3 Things Every Business Owner Should Think About

Of the many general business ownership principles, the most fundamental go beyond recognizable core philosophic management tenants to the very heart of the business owner. The first principle of business success is understanding what it takes to succeed in a business. The few top questions you should ask yourself as an entrepreneur may surprise you. Hint: They’re more about how you’re thinking about your business, its future, and your future than about the actions you need to do each day in managing your business.

1. What Else Do I Need to Learn?

What don’t you know about what you need to do to achieve your version of success in your business? What more do you need to learn in order to do everything you need to do to accomplish your goals? What else should I obtain through school or self-education to be as prepared as I need to be for leadership success? What don’t I know about my industry, management, financing, contracting, strategic planning, my target market, the competition, supply chains, etc.? These are all bedrock questions for aspiring entrepreneurs.

It’s quite an understatement to say there are lots of moving parts in business ownership. So, naturally, most entrepreneurs still have a lot left to learn through the early years (and the latter ones too). To get up and stay up to speed, do the basics:

Ask questions and listen carefully to people, any people — friends, family, employees, peers, experts, and anyone else who offers information or an idea.  

Read books, magazines, and reports on everything from the history of your industry, advanced sales, generating capital, employer branding, IT for scaling, etc., etc. Especially, digest stories of small business growth and struggles toward success. Watch Ted Talks, YouTube videos on business risk-taking, financial planning, technology, etc. 

Joining an industry peer group can offer amazing benefits of knowledge and support. Also, join your city’s Chamber of Commerce, local organizations for business owners, civic committees, etc. Meet with your local SBA agent to learn about financial, educational, and networking resources in your area. Ask your customers what they like about your services and what they suggest for further improvement.

2. What Would My Success Look Like to Me?

Each business owner has his or her particular vision of success for his or her own company and personal life. It’s a matter of individual perspective on what a good life is. The proverbial first step of the thousand-mile journey toward your ultimate business success starts with determining the size of your dream.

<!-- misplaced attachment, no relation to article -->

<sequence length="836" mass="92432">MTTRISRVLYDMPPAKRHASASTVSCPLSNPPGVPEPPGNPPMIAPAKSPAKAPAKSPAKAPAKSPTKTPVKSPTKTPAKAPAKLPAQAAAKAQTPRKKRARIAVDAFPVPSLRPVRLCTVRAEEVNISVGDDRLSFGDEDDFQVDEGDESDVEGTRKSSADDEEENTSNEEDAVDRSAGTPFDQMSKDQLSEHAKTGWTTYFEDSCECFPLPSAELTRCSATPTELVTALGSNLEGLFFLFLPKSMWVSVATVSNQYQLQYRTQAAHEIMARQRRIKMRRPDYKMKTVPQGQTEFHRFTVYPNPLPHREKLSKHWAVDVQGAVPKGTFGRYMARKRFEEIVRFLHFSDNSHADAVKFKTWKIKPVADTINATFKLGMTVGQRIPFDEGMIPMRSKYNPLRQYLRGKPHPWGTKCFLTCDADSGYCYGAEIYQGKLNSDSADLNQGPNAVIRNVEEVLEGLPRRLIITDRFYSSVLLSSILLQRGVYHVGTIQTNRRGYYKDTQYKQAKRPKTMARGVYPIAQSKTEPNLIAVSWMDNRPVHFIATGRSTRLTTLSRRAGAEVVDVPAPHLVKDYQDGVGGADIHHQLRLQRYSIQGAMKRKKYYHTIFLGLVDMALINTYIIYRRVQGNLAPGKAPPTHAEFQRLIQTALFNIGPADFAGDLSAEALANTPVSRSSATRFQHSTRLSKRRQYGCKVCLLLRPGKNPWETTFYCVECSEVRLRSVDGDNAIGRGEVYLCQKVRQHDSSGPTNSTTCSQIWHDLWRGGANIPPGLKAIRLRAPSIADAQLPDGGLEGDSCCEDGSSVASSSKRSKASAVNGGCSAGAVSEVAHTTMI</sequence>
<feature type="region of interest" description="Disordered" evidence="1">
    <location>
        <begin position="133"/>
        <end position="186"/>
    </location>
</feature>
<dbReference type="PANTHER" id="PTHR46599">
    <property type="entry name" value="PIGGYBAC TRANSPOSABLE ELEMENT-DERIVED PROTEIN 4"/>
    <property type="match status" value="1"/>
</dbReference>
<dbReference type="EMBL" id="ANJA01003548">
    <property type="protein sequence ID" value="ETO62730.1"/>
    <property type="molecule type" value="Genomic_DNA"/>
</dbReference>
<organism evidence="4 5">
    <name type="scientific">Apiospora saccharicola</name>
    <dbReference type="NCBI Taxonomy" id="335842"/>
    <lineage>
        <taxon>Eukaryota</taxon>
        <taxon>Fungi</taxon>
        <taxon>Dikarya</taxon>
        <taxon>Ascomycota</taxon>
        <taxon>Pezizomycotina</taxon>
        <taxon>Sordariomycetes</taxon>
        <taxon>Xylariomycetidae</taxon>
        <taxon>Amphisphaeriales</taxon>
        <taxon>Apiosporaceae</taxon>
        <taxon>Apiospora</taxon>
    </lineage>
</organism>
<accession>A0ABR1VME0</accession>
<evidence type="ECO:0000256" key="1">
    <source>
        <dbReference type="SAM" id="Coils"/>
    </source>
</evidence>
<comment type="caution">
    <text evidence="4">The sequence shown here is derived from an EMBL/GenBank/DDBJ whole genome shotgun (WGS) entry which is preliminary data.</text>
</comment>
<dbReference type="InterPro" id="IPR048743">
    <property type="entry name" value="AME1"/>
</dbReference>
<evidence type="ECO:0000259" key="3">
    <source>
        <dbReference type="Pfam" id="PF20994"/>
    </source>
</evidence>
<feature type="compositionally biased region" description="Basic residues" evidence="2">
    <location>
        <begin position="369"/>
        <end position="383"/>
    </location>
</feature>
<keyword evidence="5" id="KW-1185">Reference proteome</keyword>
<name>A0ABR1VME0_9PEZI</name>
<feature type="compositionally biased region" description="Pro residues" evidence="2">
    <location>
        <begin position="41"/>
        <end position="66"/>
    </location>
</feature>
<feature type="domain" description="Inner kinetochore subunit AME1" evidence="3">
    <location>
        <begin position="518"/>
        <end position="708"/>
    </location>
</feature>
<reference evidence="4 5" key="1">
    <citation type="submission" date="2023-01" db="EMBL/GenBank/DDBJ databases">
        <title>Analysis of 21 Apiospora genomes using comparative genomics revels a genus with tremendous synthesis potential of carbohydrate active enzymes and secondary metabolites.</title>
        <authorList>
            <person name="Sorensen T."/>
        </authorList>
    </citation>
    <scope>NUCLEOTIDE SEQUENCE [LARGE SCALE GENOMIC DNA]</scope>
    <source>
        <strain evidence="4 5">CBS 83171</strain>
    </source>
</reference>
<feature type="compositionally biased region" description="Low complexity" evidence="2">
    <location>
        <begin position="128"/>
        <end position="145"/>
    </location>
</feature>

Throughout the United States and the world, there are millions of successful small business owners enjoying their lives during and after achieving their kind of success. Their dream may have been for a lively little mom-and-pop store with steady Main Street foot traffic. Or, they may have been driven to make their product or service regional, national, or global. 

For many with either size of dream, the joy may be in the striving. The notion of someday retiring may never occur to them. Their business is their recreation. Others may see their entrepreneurial careers as a means to an end that features toes in the sand on a distant beach or watching the vegetables grow in their backyard garden. 

What do you want in life? A simple, quiet life or a grand entrepreneurial adventure? Use your answer to that self-inquiry to set a course for your business. 

3. How Should I Refine My Strategic Plan?

Countless goals and great ideas are born and die without follow-through. By far, the most effective way to develop and realize an idea is strategic planning. But, what does a good plan look like? An effective strategic plan is realistic about the merits and limits of your product(s) and/or service(s), your operational constraints, your team’s skills and bandwidth, your funding options, the market, the larger economy, your current level of business skills, and other considerations.

Your strategic plan should specify your goals for the next year and the next 3 to 5 years. The plan should provide a guide through the steps you plan to take and the resources you plan to use to reach your ultimate 1-year, 3-year, 5-year goal, etc. It should also provide a plan for obtaining the necessary funding to meet your set benchmarks, and it should feature metrics for tracking your progress in key areas of operational performance. Look at any of the many lists of key performance indicators online to develop your own list of applicable KPIs for your business. 

Of course, you’ll want to apply standard success measures like Sales Closing Rates, Customer Acquisition Costs, Production Cycle Time, etc. But, also be sure to include metrics for average customer experience ratings, employee engagement ratings, process improvement initiatives completed, and other more obscure management performance measures necessary for sustained business success. 

To execute your strategic plan, remember the value of timely decision-making. Face challenging decisions. Weigh the pros and cons. Seek input from trusted others. Then, take the calculated risks you need to take to move forward. 

The Big Picture 

The kind of self-examination recommended here makes personal development the foundation for building your business success. Assign yourself daily, weekly, monthly, and yearly self-development tasks to enable you with the advanced organizational management knowledge and skills you need to become your market’s foremost authority in your field. That should be a primary goal of the leader in every company — whether you’re operating on Main Street, Manhattan, or in the Cloud. The more you know, the greater your potential to realize whatever vision of business success yours may be and to live a fully satisfying life.